Explore Natively Compiled SQL Server Stored Procedure Execution Plans

By:   |   Updated: 2023-10-09   |   Comments   |   Related: > Performance Tuning


Problem

A few years ago, I used a natively compiled stored procedure to fetch data from a memory-optimized table in a production environment. I thought natively compiled modules were faster than traditional ones for fetching records from a table. After a few days, I realized the procedure was not fast enough. I compared the natively compiled stored procedure to a traditional one and found that it is not faster. Why? I will explain in this article.

Solution

First, I would like to explain the advantages of the native compiled modules. According to Microsoft documentation, a natively compiled stored procedure is a way to access data and execute queries more quickly than traditional T-SQL. Since T-SQL is a CPU-expensive programming language and a simple query requires many CPU instructions to execute, Microsoft introduced natively compiled modules to reduce this overhead. When we create a natively compiled stored procedure, SQL Server converts the access logic into C code and stores it in a DLL. Native CPU instructions are instructions that the CPU can run without any interpretation. The main overhead of traditional T-SQL is related to interpretation. So, theoretically, a natively compiled stored procedure is faster than the traditional one. However, it wasn�t faster in my case. There are two key points to know:

  • The only supported join type in natively compiled stored procedures is the nested loop.
  • Natively compiled code does not support parallelism and always has serial execution plans.

A serial execution plan and a nested loop join operator are suitable for retrieving data from a small OLTP system. One of the main features of OLTP systems is their small size. While using the above two features in a natively compiled stored procedure seems efficient, these days, many OLTP systems store large numbers of records, say 50 million records per day. It is worth noting that, in an OLTP system, we usually do not run complex queries. But, sometimes, you need to run a complex query in an OLTP system. In some situations, running queries in a parallel execution mode can speed up the data extraction process from an OLTP system. To demonstrate, I will set up a few tests to compare the execution plan of two types of stored procedures.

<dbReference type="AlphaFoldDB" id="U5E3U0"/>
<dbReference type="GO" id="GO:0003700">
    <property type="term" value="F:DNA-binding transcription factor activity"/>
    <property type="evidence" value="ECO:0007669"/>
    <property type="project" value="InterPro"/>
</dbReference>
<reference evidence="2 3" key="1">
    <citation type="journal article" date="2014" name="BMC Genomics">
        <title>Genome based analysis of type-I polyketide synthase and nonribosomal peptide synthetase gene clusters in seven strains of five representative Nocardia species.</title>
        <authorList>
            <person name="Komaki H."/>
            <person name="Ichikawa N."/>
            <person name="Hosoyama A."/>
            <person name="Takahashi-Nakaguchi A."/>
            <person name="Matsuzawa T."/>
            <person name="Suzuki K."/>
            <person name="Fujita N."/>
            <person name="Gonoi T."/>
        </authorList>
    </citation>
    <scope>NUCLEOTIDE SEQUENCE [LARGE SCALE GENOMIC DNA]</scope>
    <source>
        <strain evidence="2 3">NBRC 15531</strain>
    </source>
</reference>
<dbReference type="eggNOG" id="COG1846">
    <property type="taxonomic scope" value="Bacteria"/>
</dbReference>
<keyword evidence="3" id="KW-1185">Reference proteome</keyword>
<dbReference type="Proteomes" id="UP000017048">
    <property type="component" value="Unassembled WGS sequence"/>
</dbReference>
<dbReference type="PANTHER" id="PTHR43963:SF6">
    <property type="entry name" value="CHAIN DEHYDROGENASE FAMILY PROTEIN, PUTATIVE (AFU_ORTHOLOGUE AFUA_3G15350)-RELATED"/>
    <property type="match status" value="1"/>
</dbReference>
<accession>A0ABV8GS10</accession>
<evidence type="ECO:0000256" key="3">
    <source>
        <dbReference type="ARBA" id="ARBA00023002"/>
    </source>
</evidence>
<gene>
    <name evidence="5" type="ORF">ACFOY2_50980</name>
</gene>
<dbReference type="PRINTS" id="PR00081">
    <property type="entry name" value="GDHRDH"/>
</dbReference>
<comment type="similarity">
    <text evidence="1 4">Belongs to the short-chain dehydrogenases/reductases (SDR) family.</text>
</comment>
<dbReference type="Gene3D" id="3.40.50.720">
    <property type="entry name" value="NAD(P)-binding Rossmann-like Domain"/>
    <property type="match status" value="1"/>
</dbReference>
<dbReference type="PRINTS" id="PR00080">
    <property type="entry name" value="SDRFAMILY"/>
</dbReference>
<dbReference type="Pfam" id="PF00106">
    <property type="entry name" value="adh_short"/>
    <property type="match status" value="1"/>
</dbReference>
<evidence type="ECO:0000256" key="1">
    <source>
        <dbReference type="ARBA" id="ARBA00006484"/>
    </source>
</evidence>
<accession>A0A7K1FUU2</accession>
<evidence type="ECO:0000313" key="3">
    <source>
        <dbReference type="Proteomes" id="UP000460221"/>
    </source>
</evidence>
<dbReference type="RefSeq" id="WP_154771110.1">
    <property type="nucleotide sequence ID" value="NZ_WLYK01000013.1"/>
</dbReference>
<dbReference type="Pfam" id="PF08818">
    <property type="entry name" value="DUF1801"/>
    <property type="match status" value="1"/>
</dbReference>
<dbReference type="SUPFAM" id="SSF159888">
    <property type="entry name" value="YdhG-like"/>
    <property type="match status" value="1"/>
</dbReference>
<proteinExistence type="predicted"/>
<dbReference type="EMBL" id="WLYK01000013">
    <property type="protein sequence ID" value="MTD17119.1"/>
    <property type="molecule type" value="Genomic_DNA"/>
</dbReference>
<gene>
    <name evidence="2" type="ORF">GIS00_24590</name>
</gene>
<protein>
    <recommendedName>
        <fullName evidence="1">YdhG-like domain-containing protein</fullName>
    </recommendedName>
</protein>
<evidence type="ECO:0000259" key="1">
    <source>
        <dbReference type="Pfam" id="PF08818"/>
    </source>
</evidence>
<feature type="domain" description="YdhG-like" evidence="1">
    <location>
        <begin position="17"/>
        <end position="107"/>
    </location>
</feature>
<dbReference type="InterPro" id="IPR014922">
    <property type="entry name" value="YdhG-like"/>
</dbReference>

Set Up Test Environment

I will use the AdventureWorks database and add an in-memory optimized filegroup.

Use master
GO

Alter Database AdventureWorks2019 ADD Filegroup FG_Inmom Contains Memory_Optimized_Data
Alter Database AdventureWorks2019 ADD File (Name = F_Inmom, FileName = N'D:\Data\F_Inmom') To FileGroup FG_Inmom
GO

The following command alters the database compatibility level to 160 (SQL Server 2022):

Alter Database AdventureWorks2019 Set Compatibility_Level = 160
GO

I will create two memory-optimized tables and populate them with a set of data:

Drop Table If Exists [dbo].[SalesOrderHeader_InMemory]
Drop Table If Exists [dbo].[SalesOrderDetail_InMemory]
GO

CREATE TABLE [dbo].[SalesOrderHeader_InMemory]
(
   [SalesOrderID] [int] NOT NULL,
   [CustomerID] [int] NOT NULL,
   [TaxAmt] [money] NOT NULL,
   [OrderDate] [datetime] NOT NULL,
   [DueDate] [datetime] NOT NULL,
   [Freight] [money] NOT NULL,
   [SubTotal] [money] NOT NULL,
 CONSTRAINT [PK_SalesOrderHeader_InMemory] PRIMARY KEY NonClustered
(
   [SalesOrderID] ASC
)
) With (Memory_optimized = On, Durability = Schema_and_data)
GO

CREATE TABLE [dbo].[SalesOrderDetail_InMemory]
(
   [SalesOrderID] [int] NOT NULL,
   [SalesOrderDetailID] [int] NOT NULL,
   [UnitPrice] [money] NOT NULL,
   [ProductID] [int] NOT NULL,
   [OrderQty] [smallint] NOT NULL,
 CONSTRAINT [PK_SalesOrderDetail_InMemory] PRIMARY KEY NONCLUSTERED 
(
   [SalesOrderID] ASC,
   [SalesOrderDetailID] ASC
) 
) WITH (Memory_optimized = On, Durability = Schema_and_data)
GO

Insert Into [dbo].[SalesOrderHeader_InMemory]
Select 
   [SalesOrderID],
   [CustomerID],
   [TaxAmt],
   [OrderDate],
   [DueDate],
   [Freight],